Blue Devil's living legend
Charles Prince, Hartselle Enquirer
He once scored six touchdowns in a game against a defense that had yet to be scored upon that season. He averaged over 200 yards a game in his senior season of high school football. He was named MVP of the Alabama High School All-Star game. He was the object of an intense recruiting battle between Georgia Tech, Navy, Auburn, Tennessee, LSU and Alabama.
His name is Noojin Walker. He was one of the most sought-after high school football players ever to come out of Morgan County.
Walker played only one season for the Falkville Blue Devils – 1952 – but it was a memorable one. As the quarterback in a single wing offense, Walker scored 141 points in nine games and gained 1,670 yards on the ground while throwing for 414 more, leading Falkville to a 5-4 record. The five wins were five more than the Blue Devils recorded in their 1951 season.
Walker racked up six touchdowns in Falkville's fourth game of the season against West Limestone. After three games, the Wildcats had yet to allow a point, let alone a touchdown. After news of the performance began to spread, college recruiters found their way to the little town in southern Morgan County.
Walker chose to stay in state and signed with Alabama.
"The tradition of the Crimson Tide made me want to go to Tuscaloosa," Walker said. "My father attended Auburn, so I don't think Alabama was were he hoped I would go."
Walker missed out on playing in his first two seasons at the Capstone due to a knee injury in the Alabama High School All-Star game in the summer of 1953.
Finally in 1955, Walker earned a starting spot for the Tide. In those days of iron-man one-platoon football, Walker played running back, blocking back and wide out on offense. On defense he played safety, cornerback and even nose tackle in goal line situations.
To his dismay, 1955 was a 0-10 season in Tuscaloosa. The bitterest defeat came in the season's final game at Legion Field in Birmingham against Auburn. The Tigers routed the Tide 26-0 that day on a sea of mud disguised as a football field.
"It had rained for about a week," Walker said. "And they had held a band competition there just the week before. All the high school bands in Alabama were invited there. That really messed up the surface.
"By the time game day came it was all mud. The grass was gone and they spray painted it green to look like grass."
For Walker, the game was especially disheartening because he missed out on a chance to score what seemed to be a sure touchdown.
"I caught a pass in the flats," Walker said. "A teammate of mine knocked down the last defender between me and the goal line. But, I slipped in the mud and tripped over my own teammate. If I had kept my footing, I would have scored."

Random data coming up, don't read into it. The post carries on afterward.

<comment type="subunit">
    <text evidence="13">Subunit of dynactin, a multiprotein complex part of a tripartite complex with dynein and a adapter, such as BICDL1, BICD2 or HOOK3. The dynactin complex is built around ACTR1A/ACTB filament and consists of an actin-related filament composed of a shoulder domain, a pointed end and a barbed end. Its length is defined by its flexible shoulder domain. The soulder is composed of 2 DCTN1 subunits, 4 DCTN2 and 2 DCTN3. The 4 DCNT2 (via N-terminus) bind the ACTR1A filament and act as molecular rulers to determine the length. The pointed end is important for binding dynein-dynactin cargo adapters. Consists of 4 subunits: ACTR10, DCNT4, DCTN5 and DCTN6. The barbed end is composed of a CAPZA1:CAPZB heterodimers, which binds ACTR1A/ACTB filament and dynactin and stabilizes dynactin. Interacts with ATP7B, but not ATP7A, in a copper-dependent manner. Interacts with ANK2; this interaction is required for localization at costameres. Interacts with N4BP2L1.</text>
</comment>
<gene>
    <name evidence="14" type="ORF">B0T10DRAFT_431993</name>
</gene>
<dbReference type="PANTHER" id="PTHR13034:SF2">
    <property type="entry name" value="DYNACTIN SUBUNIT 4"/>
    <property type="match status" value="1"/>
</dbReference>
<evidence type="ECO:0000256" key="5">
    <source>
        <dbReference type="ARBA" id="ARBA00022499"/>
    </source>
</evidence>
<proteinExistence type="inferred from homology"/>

Walker, who led the Tide in receiving in 1955 with 154 yards on 14 catches, transferred from Alabama to Austin Peay University after that season.
Alabama head coach James "Ears" Whitworth, who won only four games in four years at Alabama, was the reason behind Walker's decision to leave Tuscaloosa.
"He told me I was occupied too much with academics," Walker said. "I decided to transfer and go to a school that where I could play football and still concentrate on my degree."
After graduating from Austin Peay, Walker taught chemistry and biology at the Clarksville, Tenn. school for 12 years. He later moved to Florida and taught at Pensacola Junior College for another 25 years before retiring.
Walker still loves the game that financed his education.
"I follow Alabama on TV," Walker said. "I wish I was still playing today."
Despite his longing, he is disturbed by the conduct of some of the game's modern players.
"I don't like it when players draw attention to themselves," Walker said. "You see a guy sack the quarterback and then he runs off by himself and does some sort of dance. It's not the way football should be. It takes 11 players to win. Each man is important."
Walker's fondest memories are of his high school days when he was an iron-man player for the Blue Devils.
"We had only 17 players on that team," Walker said. "Everyone played both ways in those days. Today you see guys rotate out after four or five plays, but not back then. Everyone played the whole game. I don't understand how today's players seem to get tired out so easily."
Walker, whose mother and sister still live in Hartselle, often reminisces about his days in Morgan County.
"Not a day goes by that I don't think of my teammates at Falkville," Walker said.
"I learned something about life from each one of them and we were such good friends. It was a very special team to me."